“I like less traditional spaces, especially if I’m writing,” he said, citing “Funky Monks” — a 1991 documentary about Red Hot Chili Peppers recording their seminal album “Blood Sugar Sex Magik” with superproducer Rick Rubin at a mansion once owned by Harry Houdini — as an influence for his creative process.
“I really fell in love with the idea of being able to live where I work, and as a ‘bedroom producer’ that felt right,” he explained. “I’m someone who likes to have the opportunity to create whenever I feel like it, rather than stick to a schedule. It worked out when things were shut down, too — we were able to keep recording.”
Nyquist recorded about “80 per cent” of the instrumentation on “Semblance” himself, before recording additional vocals and strings at a leading commercial studio in London, U.K. The result is MorMor’s most cohesive and polished project to date.
But “Semblance” wasn’t supposed to be a breakup album.
During early recording sessions, Nyquist would keep a microphone on as he experimented in the studio. Often, he’d find sections of music to freestyle over, letting the words and melodies flow out from his subconscious. This approach proved premonitory.
“My partner and I hadn’t broken up yet when I was writing (the album), but I was obviously dealing with a lot of feelings about how the relationship was going. The words kind of just came out of me.”
“We had enough/ A lie that we both knew/ We had called this love/ A love that wasn’t true,” he sings on the album’s opener, “Dawn.” “The less I need someone/ The less I hurt somehow.”
“Was I ever enough for you?” he ponders on “Crawl,” a down-tempo ballad punctuated by colourful bursts of distortion — a technique Nyquist said was inspired by the last two records by the legendary slowcore band Low (the song features production from Low producer BJ Burton).
“Hearing back some of those tracks — it was right there in front of me,” he said. “I guess I felt it coming.”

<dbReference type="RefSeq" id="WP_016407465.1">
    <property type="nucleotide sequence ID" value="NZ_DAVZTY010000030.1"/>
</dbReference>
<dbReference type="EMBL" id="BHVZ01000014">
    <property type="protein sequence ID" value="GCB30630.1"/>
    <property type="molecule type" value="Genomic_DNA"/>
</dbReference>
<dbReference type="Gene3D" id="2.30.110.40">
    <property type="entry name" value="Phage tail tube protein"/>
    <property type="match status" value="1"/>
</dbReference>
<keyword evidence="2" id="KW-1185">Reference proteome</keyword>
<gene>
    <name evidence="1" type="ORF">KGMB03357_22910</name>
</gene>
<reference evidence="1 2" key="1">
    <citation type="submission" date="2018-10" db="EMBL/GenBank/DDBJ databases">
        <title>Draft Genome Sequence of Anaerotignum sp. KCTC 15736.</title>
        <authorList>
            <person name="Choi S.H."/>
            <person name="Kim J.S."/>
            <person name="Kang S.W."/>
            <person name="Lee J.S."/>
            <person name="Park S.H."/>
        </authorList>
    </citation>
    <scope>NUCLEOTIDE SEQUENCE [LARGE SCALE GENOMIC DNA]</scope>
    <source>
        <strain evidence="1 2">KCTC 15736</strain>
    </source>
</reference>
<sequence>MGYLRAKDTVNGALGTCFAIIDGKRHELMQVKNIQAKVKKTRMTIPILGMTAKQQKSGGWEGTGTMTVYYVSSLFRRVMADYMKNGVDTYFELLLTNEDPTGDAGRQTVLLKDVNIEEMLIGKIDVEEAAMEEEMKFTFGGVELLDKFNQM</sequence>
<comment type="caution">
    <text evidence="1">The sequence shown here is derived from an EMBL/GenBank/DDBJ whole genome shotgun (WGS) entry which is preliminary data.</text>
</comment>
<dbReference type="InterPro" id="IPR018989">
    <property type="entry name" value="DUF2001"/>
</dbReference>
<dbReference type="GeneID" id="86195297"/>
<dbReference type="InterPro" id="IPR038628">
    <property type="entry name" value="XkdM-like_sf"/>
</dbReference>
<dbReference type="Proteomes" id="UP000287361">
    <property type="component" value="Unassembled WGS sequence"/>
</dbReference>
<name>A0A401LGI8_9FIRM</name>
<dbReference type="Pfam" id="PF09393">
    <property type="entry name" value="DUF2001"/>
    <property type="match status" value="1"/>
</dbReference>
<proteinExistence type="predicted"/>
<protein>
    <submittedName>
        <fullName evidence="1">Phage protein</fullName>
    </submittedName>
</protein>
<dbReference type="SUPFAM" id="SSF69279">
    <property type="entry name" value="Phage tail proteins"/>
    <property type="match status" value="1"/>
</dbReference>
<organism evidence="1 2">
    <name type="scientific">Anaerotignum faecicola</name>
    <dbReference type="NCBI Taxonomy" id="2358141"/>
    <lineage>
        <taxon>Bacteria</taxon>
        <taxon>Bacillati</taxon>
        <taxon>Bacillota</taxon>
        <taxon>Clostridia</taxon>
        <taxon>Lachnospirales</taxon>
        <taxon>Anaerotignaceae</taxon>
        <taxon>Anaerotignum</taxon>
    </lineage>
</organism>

“Semblance” is also an album about depression, an issue Nyquist has never shied away from exploring in his music.
“I’m tired of the days/ They came and went,” he laments on “Don’t Cry,” a propulsive track that Nyquist called his “pandemic song” — it was released alongside an unsettling animated visual, in which a man is shown pacing restlessly alone in his darkened apartment.
“See this sorrow I’m bound to,” he sings faintly on “Lifeless,” the album’s heart-wrenching centrepiece.
Nyquist has always considered songwriting therapeutic, he said. But the challenges of the last few years also revealed to him the limits of using art as self care.
“Music absolutely cannot solve everything,” he explained. The mounting pressure of releasing music “made it difficult to get up and create.”
“I was writing about (mental health), but I wasn’t truly facing a lot of the other aspects of my life that were building up. The break up (was) the straw that broke the camel’s back and I couldn’t really find ways to kind of get from underneath all the things that I had been suppressing.”
“From as far back as I can remember, (writing music) was always something that would get me through. When that slowly became more difficult … I was forced to find other ways. And that takes a long time, if you’re at my age, trying to sort through things alone.”
At the same time, the pandemic pushed Nyquist to make an album that, despite its sombre themes, still contained a clear sense of optimism — and wasn’t a slog to listen to.
“I needed something to be hopeful about, and I didn’t want to double down on the sound on ‘Lifeless,’” he explained. “I wanted to inject some energy both into myself, but then into the listener through the course of a project. I just tried to imagine what coming out of the pandemic might feel like.”
One can hear the fruits of this labour on tracks like “Far Apart,” on which Nyquist serves up a spoken-word verse over punchy drums and a loping bass line before launching into a Prince-like falsetto. Relationships end, but life moves forward.
Today, Nyquist said he has repaired his relationship to music, and is excited to get back on the road.
“Goodbye 2022 — you were one of the most challenging years of my life,” he wrote on Instagram at the end of December. “I’ve made it out the other side and am grateful to still be here with you guys.”